‘I read the news today…oh boy’ – Manchester looks like its been at war. ‘A crowd of people stood and stared,’ they’d seen terrorism before. Beatles lyrics are currently racing around my head, music is my comfort today.
Twenty-two people killed, including children as young as eight years old. More than fifty injured. The distressing news just keeps coming. It’s getting so hard to hide my sadness and tears from my children.
How do I protect them from the news? How do I protect them from this increasingly dangerous world?
Images of the Newtown tragedy flash through my brain, as I see a mother cry for her missing daughter. People/children were once again going about their day. People/children were once again murdered.
With no warning. With no reason. With no emotion.
They are now gone. Their families are still trying to find them or find out if they are among the victims. Their families all have our sympathy, our thoughts, and our hearts. We hug our own children safe in the knowledge that they are okay today.
But what about tomorrow?
What new tragedies await all of us?
Today a bridge of pain connects us to Manchester, just like many bridges before. This pain seems unending in recent years. This pain is heartbreaking.
I wish it would stop.
I tell my anxious daughter a few details of the bombing, because I know that she will find out about it at school. I want her to hear my words first. I want her to see my face when I say this is a horrible tragedy, but this is far away, it will not directly affect you.
I never spoke to her about how I was in New York City on 9/11. How I walked for miles among traumatized ashen people. I never told her that her Aunt lost her best friend in the bombing of Pan Am 103, and worked in Tower One of the World Trade Center. I never told her how close to home tragedy has struck. But I have said those words of comfort to her before, about Newtown and a few other tragedies, because I needed to calm her fears.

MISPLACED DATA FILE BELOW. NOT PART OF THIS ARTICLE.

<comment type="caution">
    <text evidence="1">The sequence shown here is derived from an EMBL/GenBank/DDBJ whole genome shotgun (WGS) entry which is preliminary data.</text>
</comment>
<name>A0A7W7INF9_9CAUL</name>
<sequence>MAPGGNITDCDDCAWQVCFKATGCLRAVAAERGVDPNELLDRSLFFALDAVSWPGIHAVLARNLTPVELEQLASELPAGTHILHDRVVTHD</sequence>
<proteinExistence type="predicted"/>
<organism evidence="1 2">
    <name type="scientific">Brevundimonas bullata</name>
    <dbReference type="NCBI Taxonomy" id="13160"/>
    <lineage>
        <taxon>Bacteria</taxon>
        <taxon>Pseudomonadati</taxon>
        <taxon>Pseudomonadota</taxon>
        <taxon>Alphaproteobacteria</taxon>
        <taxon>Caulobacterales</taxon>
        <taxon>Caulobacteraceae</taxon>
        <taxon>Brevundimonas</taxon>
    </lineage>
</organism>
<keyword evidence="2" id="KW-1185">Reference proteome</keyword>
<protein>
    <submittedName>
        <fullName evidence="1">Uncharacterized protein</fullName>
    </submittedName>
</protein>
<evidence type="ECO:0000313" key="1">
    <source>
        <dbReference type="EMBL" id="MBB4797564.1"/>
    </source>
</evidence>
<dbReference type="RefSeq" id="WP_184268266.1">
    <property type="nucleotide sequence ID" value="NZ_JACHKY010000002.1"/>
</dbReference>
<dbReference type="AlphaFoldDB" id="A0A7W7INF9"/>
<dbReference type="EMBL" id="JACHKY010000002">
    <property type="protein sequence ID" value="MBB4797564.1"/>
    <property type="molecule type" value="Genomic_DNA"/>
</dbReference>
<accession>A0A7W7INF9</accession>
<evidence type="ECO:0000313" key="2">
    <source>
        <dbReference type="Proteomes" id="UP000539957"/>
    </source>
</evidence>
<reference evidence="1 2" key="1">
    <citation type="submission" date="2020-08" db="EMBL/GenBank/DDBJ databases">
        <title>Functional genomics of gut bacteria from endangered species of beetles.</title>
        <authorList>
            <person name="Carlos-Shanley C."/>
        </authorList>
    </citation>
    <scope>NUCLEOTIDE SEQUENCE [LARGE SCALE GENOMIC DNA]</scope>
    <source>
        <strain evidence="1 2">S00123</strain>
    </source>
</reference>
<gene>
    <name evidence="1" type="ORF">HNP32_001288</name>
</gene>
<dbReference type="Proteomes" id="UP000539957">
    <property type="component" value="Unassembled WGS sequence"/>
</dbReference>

My words which usually speak passionate truths were carefully edited, carefully cooled down to help her deal with the news. To help her deal with the fact that the safe little world in which she currently exists is shrinking. With each bomb blast, shooting or death from cold hands she will be unwound. Her idea of safety is slowly being liquidated to pay off the debt of her survival. Her artistic brush is forced to paint a picture of a world in frequent mourning, over mornings such as these.
When I was younger I frequently watched the news with my mom. I am not able to do this with my daughter, for it is too often filled with tragic headlines and scary events.
So instead I shield her from as much devastation as I can, surround her with love and comfortable things, and pray she will gain the strength to get through such difficult times.
I let her see me write blogs and poetry often, I tell her that getting out our emotions in a positive way is a blessing and a necessity. She hears the tap tap of the keyboard and the click click of the mouse as I pour out my feelings. I hope she always remembers these sounds. The sounds of subsistence, the sounds that help me get through my toughest times.
I am glad that she has her art to ease her mind. I hope that it always does. I hope that the stroke of her paintbrush can help her survive, thrive and put some color into this often gloomy world.
I often tell her that we should always help others when we are able to. That so many people need assistance, and that there is nothing wrong with asking for it. I tell her that it’s okay to pause her world in order to help someone in need.
After tragedies I feel helpless, sorrowful and weak. I wonder what kind of world we are leaving our children. But watching the kindness of strangers, bystanders and everyday heroes always lifts me up. These people make it possible to see the light in the darkness, the way through the pain.
I want to be one of these people. I am trying to teach my children to be like these people. The light-bringers, the change-makers, the bastions of hope. People who see others as equals and worthy of compassion. People who feel it is our duty as citizens to help lift others up, because they know we will all fall down at some point in our lives.
Manchester needs us now. The world needs us now. We must take a long look in the mirror of truth, and put an end to our apathy. I have been looking in this mirror for years, I am ready to make a difference. I realize that it all starts with me.
And as the tears flow from the sights and sounds of a city that’s an hours train ride from Liverpool, I know that nothing’s gonna change our world – unless we do.